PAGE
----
During the 2012-13 school year, there were a total of 588 students attending classes in Sumiswald. There were a total of 103 students in the German language kindergarten classes in the municipality. Of the kindergarten students, 13.6% were permanent or temporary residents of Switzerland (not citizens) and 18.4% have a different mother language than the classroom language. The municipality's primary school had 294 students in German language classes. Of the primary students, 4.8% were permanent or temporary residents of Switzerland (not citizens) and 12.9% have a different mother language than the classroom language. During the same year, the lower secondary school had a total of 191 students. There were 3.7% who were permanent or temporary residents of Switzerland (not citizens) and 11.0% have a different mother language than the classroom language.[23]

As of 2000, there were a total of 888 students attending any school in the municipality. Of those, 699 both lived and attended school in the municipality, while 189 students came from another municipality. During the same year, 118 residents attended schools outside the municipality.[16]

Sumiswald is home to the Schul- und Gemeindebibliothek Sumiswald (municipal library of Sumiswald). The library has (as of 2008) 9,171 books or other media, and loaned out 28,437 items in the same year. It was open a total of 166 days with average of 8.5 hours per week during that year.[24]

References[edit]

  1. ^ a b Arealstatistik Standard - Gemeindedaten nach 4 Hauptbereichen
  2. ^ a b Swiss Federal Statistical Office - STAT-TAB, online database – Datenwürfel für Thema 01.2 - Bevölkerungsstand und -bewegung (German) accessed 18 August 2014
  3. ^ a b c d e Sumiswald in German, French and Italian in the online Historical Dictionary of Switzerland.
  4. ^ a b Swiss Federal Statistical Office-Land Use Statistics 2009 data (German) accessed 27 August 2014
  5. ^ Nomenklaturen – Amtliches Gemeindeverzeichnis der Schweiz (German) accessed 4 April 2011
  6. ^ Flags of the World.com accessed 8 December 2014
  7. ^ a b c d e f Swiss Federal Statistical Office accessed 8 December 2014
  8. ^ a b c d e STAT-TAB Datenwürfel für Thema 40.3 - 2000 (German) accessed 2 February 2011
  9. ^ Swiss Federal Statistical Office - Ständige Wohnbevölkerung nach Staatsangehörigkeit, Geschlecht und Gemeinde accessed 7 October 2014
  10. ^ Swiss Federal Statistical Office - Haushaltsgrösse (German) accessed 8 May 2013
  11. ^ Swiss Federal Statistical Office STAT-TAB - Datenwürfel für Thema 09.2 - Gebäude und Wohnungen (German) accessed 28 January 2011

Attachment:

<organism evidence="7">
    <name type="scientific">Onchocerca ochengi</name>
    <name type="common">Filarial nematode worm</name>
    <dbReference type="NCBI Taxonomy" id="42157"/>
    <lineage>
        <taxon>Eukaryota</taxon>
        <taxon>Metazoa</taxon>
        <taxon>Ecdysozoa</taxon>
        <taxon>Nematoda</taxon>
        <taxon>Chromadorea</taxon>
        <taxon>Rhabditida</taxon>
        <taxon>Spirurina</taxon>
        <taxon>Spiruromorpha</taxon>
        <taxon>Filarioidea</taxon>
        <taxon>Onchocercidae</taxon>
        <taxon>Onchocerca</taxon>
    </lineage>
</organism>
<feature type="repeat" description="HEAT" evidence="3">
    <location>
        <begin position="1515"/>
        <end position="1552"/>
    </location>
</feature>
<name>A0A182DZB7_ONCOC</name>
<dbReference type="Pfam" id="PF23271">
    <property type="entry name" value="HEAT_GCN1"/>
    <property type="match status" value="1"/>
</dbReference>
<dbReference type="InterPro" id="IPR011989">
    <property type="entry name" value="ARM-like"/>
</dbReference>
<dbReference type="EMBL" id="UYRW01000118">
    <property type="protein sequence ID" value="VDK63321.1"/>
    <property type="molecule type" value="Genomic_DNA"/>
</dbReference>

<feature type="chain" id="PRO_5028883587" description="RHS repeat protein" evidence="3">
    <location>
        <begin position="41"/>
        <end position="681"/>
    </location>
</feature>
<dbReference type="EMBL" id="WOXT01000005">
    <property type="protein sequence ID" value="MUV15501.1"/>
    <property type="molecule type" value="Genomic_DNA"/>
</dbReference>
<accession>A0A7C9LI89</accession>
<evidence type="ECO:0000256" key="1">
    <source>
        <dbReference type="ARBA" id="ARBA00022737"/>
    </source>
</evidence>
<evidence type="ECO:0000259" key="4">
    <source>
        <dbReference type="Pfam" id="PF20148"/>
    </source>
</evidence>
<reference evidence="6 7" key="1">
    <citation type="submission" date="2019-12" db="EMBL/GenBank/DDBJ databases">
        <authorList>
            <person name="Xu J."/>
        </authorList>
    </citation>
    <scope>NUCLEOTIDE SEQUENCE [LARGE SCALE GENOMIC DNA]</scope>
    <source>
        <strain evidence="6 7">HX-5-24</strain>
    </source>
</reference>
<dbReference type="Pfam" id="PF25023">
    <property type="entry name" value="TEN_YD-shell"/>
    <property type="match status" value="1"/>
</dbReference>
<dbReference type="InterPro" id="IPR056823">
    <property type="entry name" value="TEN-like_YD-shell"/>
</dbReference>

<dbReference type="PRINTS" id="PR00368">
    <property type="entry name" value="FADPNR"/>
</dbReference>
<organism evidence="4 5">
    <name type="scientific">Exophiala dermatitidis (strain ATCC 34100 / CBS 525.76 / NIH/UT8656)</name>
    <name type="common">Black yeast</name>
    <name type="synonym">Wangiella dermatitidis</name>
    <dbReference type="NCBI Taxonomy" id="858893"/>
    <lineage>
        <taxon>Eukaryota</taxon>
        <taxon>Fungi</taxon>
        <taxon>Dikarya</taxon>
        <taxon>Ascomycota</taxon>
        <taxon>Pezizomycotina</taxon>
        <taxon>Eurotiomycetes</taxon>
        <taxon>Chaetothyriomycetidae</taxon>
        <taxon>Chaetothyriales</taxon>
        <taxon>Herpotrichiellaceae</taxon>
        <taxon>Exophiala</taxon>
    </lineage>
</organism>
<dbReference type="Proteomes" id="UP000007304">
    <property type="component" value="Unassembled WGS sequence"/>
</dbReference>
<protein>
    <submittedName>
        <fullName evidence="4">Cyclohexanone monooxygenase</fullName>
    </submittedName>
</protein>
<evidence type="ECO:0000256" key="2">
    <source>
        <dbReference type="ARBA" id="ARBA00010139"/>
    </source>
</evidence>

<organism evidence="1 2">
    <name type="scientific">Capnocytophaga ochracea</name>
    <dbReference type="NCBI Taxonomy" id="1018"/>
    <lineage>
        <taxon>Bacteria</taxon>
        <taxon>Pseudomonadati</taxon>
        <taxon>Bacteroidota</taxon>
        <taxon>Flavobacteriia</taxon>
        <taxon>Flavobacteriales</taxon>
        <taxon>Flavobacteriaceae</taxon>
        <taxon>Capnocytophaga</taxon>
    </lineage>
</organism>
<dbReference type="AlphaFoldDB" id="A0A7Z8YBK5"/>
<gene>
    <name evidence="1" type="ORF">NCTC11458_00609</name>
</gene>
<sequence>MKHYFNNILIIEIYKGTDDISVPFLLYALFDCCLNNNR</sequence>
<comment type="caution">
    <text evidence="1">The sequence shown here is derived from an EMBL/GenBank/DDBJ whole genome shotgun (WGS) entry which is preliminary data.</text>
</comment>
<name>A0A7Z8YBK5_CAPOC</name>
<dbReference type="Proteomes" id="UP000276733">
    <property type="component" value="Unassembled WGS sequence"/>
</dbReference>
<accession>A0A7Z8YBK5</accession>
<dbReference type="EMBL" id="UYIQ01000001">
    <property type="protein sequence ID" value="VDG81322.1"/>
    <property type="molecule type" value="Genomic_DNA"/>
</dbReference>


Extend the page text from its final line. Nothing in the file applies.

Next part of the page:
12. ^ Statistischer Atlas der Schweiz - Anteil Einfamilienhäuser am gesamten Gebäudebestand, 2012 accessed 5 August 2014
  13. ^ Swiss Federal Statistical Office STAT-TAB Bevölkerungsentwicklung nach Region, 1850-2000 (German) accessed 29 January 2011
  14. ^ Swiss Federal Statistical Office - Ständige Wohnbevölkerung in Privathaushalten nach Gemeinde und Haushaltsgrösse (German) accessed 12 August 2013
  15. ^ Swiss Federal Statistical Office STAT-TAB Betriebszählung: Arbeitsstätten nach Gemeinde und NOGA 2008 (Abschnitte), Sektoren 1-3 (German) accessed 28 January 2011
  16. ^ a b Swiss Federal Statistical Office - Statweb (German) accessed 24 June 2010
  17. ^ Federal Tax Administration (ESTV) - Steuerbelastung in den Gemeinden 2013 (German) accessed 4 November 2014. Does not include Federal Taxes.
  18. ^ Federal Tax Administration Report Direkte Bundessteuer - Natürliche Personen - Gemeinden - Steuerjahr 2011 (German) (French) accessed 4 November 2014
  19. ^ Statistischer Atlas der Schweiz - Bezüger/-innen von Sozialhilfeleistungen (Sozialhilfeempfänger/-innen), 2011 accessed 18 June 2013
  20. ^ "Kantonsliste A-Objekte". KGS Inventar (in German). Federal Office of Civil Protection. 2009. Retrieved 25 April 2011. 
  21. ^ Swiss Federal Statistical Office 2011 Election (German) accessed 8 May 2012
  22. ^ EDK/CDIP/IDES (2010). Kantonale Schulstrukturen in der Schweiz und im Fürstentum Liechtenstein / Structures Scolaires Cantonales en Suisse et Dans la Principauté du Liechtenstein (Report). http://edudoc.ch/record/35128/files/Schulsystem_alle.pdf. Retrieved 24 June 2010.
  23. ^ Datei der Gemeinde- und Schultabellen(German) accessed 23 July 2014
  24. ^ Swiss Federal Statistical Office, list of libraries (German) accessed 14 May 2010
This article incorporates information from the German Wikipedia.

External links[edit]